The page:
The first two hours of Japan's massive magnitude-9.0 earthquake has revealed surprising information about how such huge earthquakes rupture.
The earthquake ruptured several areas of a fault that in the past have ruptured alone, contrary to what many scientists would have predicted. If the earthquake had recruited still more nearby segments where massive aftershocks struck, the quake could have been even bigger, said Eric Kiser, a graduate student at Harvard University in Cambridge, Mass., who presented data on the first few hours of the rupture at the Seismological Society of America meeting held last week in Memphis, Tenn.
The March 11 earthquake is now the fourth-largest ever recorded in the world. The quake struck off the coast of the Tohoku region of Japan, triggering a deadly tsunami that may have killed nearly 30,000 people. The rumbling didn't end with this massive rupture, and it hasn't stopped today. More than 60 aftershocks of magnitude 6.0 or greater have struck the region.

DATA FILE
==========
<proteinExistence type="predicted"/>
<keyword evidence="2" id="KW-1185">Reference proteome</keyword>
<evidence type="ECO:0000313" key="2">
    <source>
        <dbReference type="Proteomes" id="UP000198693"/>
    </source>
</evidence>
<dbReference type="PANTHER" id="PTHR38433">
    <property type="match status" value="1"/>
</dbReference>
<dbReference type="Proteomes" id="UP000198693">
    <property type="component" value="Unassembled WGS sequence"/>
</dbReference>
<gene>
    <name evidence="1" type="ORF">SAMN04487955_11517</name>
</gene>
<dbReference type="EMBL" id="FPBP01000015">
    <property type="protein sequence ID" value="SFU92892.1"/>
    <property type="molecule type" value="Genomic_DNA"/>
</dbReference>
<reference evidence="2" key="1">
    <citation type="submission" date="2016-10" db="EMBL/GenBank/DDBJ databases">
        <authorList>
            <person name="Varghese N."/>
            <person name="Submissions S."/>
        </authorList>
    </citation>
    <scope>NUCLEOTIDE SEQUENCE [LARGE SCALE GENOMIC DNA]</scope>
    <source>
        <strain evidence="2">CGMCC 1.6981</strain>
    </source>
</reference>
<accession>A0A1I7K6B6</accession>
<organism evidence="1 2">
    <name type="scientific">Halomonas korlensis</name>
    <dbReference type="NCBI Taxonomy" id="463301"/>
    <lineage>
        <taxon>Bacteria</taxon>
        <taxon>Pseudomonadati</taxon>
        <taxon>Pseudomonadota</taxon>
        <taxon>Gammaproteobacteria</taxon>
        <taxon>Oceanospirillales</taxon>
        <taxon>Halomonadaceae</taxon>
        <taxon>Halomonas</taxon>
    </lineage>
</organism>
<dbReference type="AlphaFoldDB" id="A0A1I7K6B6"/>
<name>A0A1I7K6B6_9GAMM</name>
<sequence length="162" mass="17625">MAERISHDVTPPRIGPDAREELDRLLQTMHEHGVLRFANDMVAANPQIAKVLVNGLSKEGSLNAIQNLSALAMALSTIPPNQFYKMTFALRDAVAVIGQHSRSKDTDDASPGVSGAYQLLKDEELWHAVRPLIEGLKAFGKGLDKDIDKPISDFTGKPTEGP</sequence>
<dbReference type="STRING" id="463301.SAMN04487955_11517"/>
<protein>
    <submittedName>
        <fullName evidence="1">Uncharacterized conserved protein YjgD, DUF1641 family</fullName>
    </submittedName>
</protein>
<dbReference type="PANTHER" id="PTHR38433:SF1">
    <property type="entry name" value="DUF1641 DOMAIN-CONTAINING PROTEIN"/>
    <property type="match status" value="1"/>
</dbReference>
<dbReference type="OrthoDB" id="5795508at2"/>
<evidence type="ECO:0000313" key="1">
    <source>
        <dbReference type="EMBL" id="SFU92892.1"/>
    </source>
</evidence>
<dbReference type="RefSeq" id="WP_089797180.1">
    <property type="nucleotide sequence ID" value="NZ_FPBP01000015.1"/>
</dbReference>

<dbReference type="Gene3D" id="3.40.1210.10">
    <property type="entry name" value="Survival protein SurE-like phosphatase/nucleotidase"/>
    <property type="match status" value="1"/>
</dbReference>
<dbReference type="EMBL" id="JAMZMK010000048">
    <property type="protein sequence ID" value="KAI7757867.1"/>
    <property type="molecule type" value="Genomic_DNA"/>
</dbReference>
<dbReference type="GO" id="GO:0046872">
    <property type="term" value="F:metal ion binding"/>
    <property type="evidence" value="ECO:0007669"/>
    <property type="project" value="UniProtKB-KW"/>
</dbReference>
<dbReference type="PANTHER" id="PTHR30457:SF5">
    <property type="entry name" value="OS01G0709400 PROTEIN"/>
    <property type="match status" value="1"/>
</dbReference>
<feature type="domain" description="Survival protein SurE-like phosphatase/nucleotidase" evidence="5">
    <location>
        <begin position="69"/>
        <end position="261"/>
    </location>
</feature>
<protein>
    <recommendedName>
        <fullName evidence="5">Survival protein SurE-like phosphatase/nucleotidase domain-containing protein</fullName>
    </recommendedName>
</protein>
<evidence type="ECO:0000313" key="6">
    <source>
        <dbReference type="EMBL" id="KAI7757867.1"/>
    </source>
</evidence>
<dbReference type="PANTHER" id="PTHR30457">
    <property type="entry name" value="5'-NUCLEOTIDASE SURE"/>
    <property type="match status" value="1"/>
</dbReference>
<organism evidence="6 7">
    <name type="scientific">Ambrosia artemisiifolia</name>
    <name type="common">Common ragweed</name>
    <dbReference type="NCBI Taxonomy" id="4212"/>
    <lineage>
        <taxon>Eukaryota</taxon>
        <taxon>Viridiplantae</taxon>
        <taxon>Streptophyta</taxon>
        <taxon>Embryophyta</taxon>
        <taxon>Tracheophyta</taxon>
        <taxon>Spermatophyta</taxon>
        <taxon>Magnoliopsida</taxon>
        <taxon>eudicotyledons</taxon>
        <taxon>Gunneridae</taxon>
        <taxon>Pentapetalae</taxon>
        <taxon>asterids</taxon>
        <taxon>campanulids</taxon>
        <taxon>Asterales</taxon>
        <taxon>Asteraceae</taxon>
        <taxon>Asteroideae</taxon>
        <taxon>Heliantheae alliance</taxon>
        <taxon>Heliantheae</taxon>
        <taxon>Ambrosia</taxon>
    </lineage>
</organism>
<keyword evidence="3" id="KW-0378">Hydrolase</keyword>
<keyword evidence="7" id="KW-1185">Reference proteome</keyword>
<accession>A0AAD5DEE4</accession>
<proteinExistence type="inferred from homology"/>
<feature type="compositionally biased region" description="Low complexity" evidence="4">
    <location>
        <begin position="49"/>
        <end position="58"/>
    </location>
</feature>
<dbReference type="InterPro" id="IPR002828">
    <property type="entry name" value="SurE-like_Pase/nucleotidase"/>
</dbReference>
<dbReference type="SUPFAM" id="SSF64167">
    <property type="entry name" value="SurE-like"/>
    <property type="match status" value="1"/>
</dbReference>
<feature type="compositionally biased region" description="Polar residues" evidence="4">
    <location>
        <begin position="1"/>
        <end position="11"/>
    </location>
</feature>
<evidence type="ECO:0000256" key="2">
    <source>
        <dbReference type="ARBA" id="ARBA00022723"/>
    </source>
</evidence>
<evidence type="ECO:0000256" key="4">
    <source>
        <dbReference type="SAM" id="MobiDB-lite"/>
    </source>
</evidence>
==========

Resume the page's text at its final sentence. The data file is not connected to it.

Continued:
The main rupture lasted more than 3.5 minutes, although most of the energy was released in the first 2 minutes, Kiser told OurAmazingPlanet. The rupture associated with the main shock was about 155 miles long and 109 miles wide, Kiser said.
Then came the aftershocks.
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